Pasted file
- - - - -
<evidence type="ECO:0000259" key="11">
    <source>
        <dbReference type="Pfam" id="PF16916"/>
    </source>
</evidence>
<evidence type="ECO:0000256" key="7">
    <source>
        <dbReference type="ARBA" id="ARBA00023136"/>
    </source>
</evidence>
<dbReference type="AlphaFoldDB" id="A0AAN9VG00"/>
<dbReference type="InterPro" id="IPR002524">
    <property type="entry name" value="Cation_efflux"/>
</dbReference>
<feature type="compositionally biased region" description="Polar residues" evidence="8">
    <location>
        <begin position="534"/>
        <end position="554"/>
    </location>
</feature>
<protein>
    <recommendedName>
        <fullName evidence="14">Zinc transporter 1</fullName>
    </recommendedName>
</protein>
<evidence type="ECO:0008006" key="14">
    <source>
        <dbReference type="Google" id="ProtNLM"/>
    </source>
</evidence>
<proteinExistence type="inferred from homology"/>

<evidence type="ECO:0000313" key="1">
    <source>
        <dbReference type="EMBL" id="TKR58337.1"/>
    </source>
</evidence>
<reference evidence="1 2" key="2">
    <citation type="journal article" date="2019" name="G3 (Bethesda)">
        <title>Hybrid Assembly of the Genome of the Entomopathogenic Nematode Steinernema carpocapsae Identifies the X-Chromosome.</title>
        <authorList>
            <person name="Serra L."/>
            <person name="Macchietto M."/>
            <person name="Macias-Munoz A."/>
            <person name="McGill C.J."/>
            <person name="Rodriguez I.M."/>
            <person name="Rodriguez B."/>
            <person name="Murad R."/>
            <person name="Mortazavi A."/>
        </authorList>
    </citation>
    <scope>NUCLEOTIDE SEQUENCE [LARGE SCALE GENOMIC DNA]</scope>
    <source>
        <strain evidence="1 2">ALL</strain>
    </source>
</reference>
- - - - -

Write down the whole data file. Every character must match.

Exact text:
<evidence type="ECO:0000259" key="11">
    <source>
        <dbReference type="Pfam" id="PF16916"/>
    </source>
</evidence>
<evidence type="ECO:0000256" key="7">
    <source>
        <dbReference type="ARBA" id="ARBA00023136"/>
    </source>
</evidence>
<dbReference type="AlphaFoldDB" id="A0AAN9VG00"/>
<dbReference type="InterPro" id="IPR002524">
    <property type="entry name" value="Cation_efflux"/>
</dbReference>
<feature type="compositionally biased region" description="Polar residues" evidence="8">
    <location>
        <begin position="534"/>
        <end position="554"/>
    </location>
</feature>
<protein>
    <recommendedName>
        <fullName evidence="14">Zinc transporter 1</fullName>
    </recommendedName>
</protein>
<evidence type="ECO:0008006" key="14">
    <source>
        <dbReference type="Google" id="ProtNLM"/>
    </source>
</evidence>
<proteinExistence type="inferred from homology"/>

<evidence type="ECO:0000313" key="1">
    <source>
        <dbReference type="EMBL" id="TKR58337.1"/>
    </source>
</evidence>
<reference evidence="1 2" key="2">
    <citation type="journal article" date="2019" name="G3 (Bethesda)">
        <title>Hybrid Assembly of the Genome of the Entomopathogenic Nematode Steinernema carpocapsae Identifies the X-Chromosome.</title>
        <authorList>
            <person name="Serra L."/>
            <person name="Macchietto M."/>
            <person name="Macias-Munoz A."/>
            <person name="McGill C.J."/>
            <person name="Rodriguez I.M."/>
            <person name="Rodriguez B."/>
            <person name="Murad R."/>
            <person name="Mortazavi A."/>
        </authorList>
    </citation>
    <scope>NUCLEOTIDE SEQUENCE [LARGE SCALE GENOMIC DNA]</scope>
    <source>
        <strain evidence="1 2">ALL</strain>
    </source>
</reference>